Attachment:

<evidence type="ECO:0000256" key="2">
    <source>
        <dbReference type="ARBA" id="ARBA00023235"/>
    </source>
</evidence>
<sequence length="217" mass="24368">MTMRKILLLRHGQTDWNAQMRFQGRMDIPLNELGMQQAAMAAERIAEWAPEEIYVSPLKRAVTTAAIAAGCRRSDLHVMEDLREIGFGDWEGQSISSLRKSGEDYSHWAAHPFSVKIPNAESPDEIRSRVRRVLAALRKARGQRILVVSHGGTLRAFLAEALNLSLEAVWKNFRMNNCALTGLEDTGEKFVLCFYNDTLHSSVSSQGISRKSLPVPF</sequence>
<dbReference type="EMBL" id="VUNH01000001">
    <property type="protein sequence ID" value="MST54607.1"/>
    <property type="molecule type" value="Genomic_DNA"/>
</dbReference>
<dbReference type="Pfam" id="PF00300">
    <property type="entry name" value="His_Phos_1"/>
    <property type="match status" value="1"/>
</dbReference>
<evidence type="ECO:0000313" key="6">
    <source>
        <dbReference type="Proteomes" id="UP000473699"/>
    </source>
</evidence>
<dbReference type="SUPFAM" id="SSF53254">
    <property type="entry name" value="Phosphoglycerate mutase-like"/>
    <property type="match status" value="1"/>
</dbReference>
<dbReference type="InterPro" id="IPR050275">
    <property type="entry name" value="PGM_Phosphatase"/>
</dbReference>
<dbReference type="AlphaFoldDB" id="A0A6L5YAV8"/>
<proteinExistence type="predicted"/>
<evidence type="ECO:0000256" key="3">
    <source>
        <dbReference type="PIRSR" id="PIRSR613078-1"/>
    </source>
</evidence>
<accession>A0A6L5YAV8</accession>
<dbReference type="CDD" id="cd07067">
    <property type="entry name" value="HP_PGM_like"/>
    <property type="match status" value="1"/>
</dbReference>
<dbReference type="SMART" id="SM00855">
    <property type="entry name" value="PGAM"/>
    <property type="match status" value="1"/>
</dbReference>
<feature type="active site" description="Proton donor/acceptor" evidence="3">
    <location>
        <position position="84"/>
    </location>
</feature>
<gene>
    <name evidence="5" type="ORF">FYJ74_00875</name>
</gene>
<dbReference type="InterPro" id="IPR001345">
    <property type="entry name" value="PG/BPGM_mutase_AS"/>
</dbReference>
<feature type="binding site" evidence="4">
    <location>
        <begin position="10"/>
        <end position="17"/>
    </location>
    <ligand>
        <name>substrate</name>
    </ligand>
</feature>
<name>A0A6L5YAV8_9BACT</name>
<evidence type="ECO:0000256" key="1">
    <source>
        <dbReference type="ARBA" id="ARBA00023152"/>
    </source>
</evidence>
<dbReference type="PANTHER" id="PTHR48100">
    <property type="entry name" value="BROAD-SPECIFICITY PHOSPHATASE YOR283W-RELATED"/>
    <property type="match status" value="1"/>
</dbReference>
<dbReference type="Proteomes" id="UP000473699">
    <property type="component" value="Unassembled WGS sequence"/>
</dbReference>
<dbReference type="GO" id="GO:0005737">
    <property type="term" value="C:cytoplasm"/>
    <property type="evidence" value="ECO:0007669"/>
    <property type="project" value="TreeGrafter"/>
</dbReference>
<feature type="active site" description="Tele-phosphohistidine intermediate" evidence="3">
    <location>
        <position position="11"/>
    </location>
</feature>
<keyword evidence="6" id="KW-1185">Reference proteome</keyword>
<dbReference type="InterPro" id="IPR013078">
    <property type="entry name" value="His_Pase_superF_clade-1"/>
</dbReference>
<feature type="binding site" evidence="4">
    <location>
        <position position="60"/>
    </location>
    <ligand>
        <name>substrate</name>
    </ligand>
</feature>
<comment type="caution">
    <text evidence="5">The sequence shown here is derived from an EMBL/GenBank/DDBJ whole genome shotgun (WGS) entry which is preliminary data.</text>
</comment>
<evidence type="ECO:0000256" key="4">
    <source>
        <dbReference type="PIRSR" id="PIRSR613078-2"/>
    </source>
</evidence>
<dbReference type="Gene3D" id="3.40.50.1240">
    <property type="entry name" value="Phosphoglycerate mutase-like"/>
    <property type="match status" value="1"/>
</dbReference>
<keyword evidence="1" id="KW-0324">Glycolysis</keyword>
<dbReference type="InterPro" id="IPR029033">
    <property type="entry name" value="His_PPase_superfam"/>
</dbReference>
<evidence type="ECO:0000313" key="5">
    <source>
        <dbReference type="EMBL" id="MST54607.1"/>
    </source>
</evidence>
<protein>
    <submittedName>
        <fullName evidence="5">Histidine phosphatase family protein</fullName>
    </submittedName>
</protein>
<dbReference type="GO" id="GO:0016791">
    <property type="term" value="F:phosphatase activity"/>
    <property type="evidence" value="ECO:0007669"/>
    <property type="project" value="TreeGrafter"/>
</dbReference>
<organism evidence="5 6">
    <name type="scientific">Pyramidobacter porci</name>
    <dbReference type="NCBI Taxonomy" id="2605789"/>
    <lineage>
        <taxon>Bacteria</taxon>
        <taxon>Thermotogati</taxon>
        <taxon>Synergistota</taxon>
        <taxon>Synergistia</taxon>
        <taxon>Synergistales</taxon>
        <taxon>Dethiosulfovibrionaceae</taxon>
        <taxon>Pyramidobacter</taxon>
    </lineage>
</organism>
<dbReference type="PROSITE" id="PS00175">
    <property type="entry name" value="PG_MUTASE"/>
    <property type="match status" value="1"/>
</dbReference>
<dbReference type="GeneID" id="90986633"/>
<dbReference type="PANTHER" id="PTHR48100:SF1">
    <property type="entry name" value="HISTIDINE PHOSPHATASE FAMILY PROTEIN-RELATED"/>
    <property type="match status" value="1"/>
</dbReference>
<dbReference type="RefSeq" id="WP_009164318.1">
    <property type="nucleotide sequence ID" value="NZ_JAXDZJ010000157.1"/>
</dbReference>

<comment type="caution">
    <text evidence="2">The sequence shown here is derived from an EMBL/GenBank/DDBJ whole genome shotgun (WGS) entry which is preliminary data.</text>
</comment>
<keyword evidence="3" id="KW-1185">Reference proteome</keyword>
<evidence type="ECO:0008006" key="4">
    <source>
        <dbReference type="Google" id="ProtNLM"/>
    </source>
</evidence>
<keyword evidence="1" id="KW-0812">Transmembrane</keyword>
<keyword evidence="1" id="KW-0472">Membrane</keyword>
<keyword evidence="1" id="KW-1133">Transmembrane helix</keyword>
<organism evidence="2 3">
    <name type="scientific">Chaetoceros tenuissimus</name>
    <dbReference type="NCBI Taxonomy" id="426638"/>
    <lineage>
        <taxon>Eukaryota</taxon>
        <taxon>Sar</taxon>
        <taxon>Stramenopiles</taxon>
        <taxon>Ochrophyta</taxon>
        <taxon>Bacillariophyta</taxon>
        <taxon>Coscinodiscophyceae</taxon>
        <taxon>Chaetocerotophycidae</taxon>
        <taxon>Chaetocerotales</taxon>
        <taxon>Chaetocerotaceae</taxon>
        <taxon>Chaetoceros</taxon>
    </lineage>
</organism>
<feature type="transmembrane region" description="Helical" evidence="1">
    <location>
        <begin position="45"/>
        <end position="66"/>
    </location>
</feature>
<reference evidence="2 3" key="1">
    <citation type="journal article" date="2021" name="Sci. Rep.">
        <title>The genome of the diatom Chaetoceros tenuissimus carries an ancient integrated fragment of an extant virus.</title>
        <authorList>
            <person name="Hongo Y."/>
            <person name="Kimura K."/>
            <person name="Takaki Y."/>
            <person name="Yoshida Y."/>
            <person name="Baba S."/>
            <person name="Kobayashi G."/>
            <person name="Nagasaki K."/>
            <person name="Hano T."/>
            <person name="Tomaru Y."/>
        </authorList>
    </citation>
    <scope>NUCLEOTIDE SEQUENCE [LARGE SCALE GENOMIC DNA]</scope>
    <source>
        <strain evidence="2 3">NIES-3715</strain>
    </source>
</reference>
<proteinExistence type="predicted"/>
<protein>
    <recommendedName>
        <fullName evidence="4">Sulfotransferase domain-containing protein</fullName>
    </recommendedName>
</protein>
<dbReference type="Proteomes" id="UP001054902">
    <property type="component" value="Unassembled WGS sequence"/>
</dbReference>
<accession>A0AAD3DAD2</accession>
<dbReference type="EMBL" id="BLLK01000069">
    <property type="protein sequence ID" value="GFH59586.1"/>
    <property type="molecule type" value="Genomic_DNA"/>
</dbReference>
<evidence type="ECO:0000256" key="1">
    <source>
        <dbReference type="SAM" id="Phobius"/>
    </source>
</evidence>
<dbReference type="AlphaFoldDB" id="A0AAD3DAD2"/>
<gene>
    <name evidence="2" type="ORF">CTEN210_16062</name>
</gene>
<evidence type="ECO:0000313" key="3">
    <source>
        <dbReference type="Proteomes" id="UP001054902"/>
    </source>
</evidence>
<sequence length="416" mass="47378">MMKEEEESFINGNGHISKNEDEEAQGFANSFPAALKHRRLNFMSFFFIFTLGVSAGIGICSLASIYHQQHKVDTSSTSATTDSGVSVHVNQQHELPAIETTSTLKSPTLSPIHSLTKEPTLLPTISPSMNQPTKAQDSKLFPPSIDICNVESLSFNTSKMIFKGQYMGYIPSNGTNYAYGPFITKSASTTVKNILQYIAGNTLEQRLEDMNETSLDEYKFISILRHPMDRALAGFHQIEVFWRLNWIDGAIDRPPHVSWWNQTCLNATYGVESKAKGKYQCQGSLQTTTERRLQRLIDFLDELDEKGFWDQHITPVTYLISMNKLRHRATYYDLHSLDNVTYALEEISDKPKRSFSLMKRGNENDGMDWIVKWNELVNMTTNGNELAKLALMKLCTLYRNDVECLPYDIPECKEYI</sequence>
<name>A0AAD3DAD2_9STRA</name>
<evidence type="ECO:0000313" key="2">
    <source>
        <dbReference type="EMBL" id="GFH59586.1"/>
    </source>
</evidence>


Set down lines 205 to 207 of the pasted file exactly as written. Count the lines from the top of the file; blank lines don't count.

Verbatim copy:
        <strain evidence="2 3">NIES-3715</strain>
    </source>
</reference>